Facts and Speculations on the Origin and History of Playing Cards (Google eBook)

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J. R. Smith, 1848 - Card games - 343 pages
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Contents

I
1
II
60
III
92
IV
189
V
279

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Page 123 - Growing on's cheek (but none knows how), With these, the crystal of his brow, And then the dimple of his chin; All these did my Campaspe win. At last he set her both his eyes, She won, and Cupid blind did rise. O Love! has she done this to thee? What shall, alas! become of me? THE SONGS OF BIRDS What bird so sings, yet so does wail? O 'tis the ravished nightingale. 'Jug, jug, jug, jug, tereu,' she cries, And still her woes at midnight rise.
Page 147 - I can never forget the inexpressible luxury and profaneness, gaming, and all dissoluteness, and as it were total forgetfulness of God, (it being Sunday evening,) which this day se'nnight I was witness of, the King sitting and toying with his concubines, Portsmouth, Cleveland...
Page 33 - Alike in the political and in the military line could be observed auctioneering ambassadors and trading generals ; and thus we saw a revolution brought about by affidavits ; an army employed in executing an arrest ; a town besieged on a note of hand ; a prince dethroned for the balance of an account.
Page 160 - Upon his return to Edinburgh, though he found himself much weaker, yet his cheerfulness never abated, and he continued to divert himself, as usual, with correcting his own works for a new edition, with reading books of amusement, with the conversation of his friends; and, sometimes in the evening, with a party at his favourite game of whist. His cheerfulness was so great...
Page 147 - I was witness of. the King sitting and toying with his concubines, Portsmouth, Cleveland, and Mazarine, &c., a French boy singing love songs, in that glorious gallery, whilst about twenty 50 of the great courtiers and other dissolute persons were at basset round a large table, a bank of at least 2000 in gold before them ; upon which two gentlemen who were with me made reflections with astonishment. Six days after, was all in the dust.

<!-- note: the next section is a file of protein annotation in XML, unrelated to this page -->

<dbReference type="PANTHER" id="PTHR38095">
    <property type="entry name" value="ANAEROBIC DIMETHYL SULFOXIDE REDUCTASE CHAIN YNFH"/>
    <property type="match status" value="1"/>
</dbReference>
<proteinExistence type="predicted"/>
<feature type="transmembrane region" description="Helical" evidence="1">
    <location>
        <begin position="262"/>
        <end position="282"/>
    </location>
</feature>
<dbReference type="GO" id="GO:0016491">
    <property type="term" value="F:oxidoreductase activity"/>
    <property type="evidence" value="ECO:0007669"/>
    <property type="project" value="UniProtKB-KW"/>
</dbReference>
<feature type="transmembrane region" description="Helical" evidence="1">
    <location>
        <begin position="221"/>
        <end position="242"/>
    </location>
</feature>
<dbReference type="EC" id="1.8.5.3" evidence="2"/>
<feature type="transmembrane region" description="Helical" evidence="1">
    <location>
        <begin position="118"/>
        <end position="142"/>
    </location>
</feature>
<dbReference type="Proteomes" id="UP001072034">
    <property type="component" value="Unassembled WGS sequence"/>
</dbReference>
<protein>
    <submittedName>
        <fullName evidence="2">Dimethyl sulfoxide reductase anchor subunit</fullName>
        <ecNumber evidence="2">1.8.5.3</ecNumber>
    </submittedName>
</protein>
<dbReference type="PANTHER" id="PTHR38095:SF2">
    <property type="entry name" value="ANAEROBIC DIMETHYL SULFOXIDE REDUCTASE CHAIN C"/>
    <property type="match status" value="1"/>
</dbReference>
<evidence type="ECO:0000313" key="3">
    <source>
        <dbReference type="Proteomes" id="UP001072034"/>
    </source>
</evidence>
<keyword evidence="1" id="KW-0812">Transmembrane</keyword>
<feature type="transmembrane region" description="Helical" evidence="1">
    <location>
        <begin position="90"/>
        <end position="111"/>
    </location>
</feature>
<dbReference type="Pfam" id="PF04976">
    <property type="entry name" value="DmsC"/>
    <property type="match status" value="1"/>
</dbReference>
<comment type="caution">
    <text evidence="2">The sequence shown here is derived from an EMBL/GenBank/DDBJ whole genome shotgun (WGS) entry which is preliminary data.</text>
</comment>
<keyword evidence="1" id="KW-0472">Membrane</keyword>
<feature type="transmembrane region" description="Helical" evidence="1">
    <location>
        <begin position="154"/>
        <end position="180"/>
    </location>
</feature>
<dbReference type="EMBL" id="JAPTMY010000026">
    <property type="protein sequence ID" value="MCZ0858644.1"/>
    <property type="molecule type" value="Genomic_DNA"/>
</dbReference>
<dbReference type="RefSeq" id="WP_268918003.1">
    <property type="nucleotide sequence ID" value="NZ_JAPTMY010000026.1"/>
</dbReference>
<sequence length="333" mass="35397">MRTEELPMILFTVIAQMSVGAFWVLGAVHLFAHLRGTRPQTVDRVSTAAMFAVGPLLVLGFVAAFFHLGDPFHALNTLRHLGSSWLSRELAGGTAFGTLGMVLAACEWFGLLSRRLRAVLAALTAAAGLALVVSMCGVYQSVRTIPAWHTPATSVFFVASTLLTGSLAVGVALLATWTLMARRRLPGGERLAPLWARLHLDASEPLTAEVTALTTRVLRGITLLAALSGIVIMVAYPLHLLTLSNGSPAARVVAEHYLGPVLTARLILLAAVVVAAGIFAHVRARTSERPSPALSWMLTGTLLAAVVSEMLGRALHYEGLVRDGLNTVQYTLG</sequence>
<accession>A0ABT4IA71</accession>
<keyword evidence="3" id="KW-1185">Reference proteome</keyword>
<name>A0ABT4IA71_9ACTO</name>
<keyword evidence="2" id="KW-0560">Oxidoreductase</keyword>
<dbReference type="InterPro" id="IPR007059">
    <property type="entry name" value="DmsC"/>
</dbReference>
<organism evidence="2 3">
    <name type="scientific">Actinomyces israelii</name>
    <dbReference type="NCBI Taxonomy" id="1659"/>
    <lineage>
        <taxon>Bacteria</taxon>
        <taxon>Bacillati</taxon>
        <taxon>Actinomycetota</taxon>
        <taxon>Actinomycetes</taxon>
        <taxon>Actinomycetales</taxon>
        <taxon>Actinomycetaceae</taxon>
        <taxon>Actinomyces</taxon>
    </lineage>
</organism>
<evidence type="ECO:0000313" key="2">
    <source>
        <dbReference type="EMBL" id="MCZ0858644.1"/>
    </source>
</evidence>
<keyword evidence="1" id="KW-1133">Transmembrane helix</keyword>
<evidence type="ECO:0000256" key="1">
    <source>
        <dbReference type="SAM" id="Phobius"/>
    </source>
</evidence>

Page 241 - The Arabian courtesans, like the Indian women, have little golden bells fastened round their legs, neck, and elbows, to the sound of which they dance before the King. The Arabian princesses wear golden rings on their fingers, to which little bells are suspended, as well as in the flowing tresses of their hair, that their superior rank may be known, and they themselves receive in passing the homage due to them." Calmet's Dietionary, art.
Page 173 - This picture, placed these busts between, Gives satire all its strength : Wisdom and Wit are little seen, But Folly at full length.
Page 33 - ... military line could be observed auctioneering ambassadors and trading generals; and thus we saw a revolution brought about by affidavits; an army employed in executing an arrest; a town besieged on a note of hand; a prince dethroned for the balance of an account. Thus it was they exhibited a government, which united the mock majesty of a bloody sceptre, and the little traffic of a merchant's counting-house, wielding a truncheon with one hand, and picking a pocket with the other.
Page 17 - Vyasa, who explains, at the king's request, the form of the fictitious warfare, and the principal rules of it. " Having marked eight squares on all sides," says the sage, " place the red army to the east, the green to the south, the yellow to the west, and the black to the north...
Page 6 - In a ru<f gown, there's D, and Rug, that's drug: And right anenst him a dog snarling er; There's Drugger, Abel Drugger. That's his sign. And here's now mystery and hieroglyphic ! FACE. Abel, thou art made. DRUG. Sir, I do thank his worship. FACE. Six o' thy legs

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